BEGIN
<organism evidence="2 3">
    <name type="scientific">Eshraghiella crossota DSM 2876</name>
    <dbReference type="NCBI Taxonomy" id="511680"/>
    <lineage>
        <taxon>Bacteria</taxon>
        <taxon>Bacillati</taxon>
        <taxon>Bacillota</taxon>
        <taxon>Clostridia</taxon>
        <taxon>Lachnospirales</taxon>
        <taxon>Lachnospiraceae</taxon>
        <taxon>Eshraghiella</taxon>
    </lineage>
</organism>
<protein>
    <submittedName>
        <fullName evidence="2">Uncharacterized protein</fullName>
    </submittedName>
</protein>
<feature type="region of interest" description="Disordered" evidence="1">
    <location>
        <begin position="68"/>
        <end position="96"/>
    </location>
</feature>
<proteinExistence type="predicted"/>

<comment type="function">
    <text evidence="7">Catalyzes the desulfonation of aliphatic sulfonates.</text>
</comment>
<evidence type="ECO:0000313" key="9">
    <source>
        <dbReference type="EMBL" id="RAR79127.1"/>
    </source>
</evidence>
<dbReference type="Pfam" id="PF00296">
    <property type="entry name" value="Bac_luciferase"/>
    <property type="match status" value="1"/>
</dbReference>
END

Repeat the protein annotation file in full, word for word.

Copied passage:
<organism evidence="2 3">
    <name type="scientific">Eshraghiella crossota DSM 2876</name>
    <dbReference type="NCBI Taxonomy" id="511680"/>
    <lineage>
        <taxon>Bacteria</taxon>
        <taxon>Bacillati</taxon>
        <taxon>Bacillota</taxon>
        <taxon>Clostridia</taxon>
        <taxon>Lachnospirales</taxon>
        <taxon>Lachnospiraceae</taxon>
        <taxon>Eshraghiella</taxon>
    </lineage>
</organism>
<protein>
    <submittedName>
        <fullName evidence="2">Uncharacterized protein</fullName>
    </submittedName>
</protein>
<feature type="region of interest" description="Disordered" evidence="1">
    <location>
        <begin position="68"/>
        <end position="96"/>
    </location>
</feature>
<proteinExistence type="predicted"/>

<comment type="function">
    <text evidence="7">Catalyzes the desulfonation of aliphatic sulfonates.</text>
</comment>
<evidence type="ECO:0000313" key="9">
    <source>
        <dbReference type="EMBL" id="RAR79127.1"/>
    </source>
</evidence>
<dbReference type="Pfam" id="PF00296">
    <property type="entry name" value="Bac_luciferase"/>
    <property type="match status" value="1"/>
</dbReference>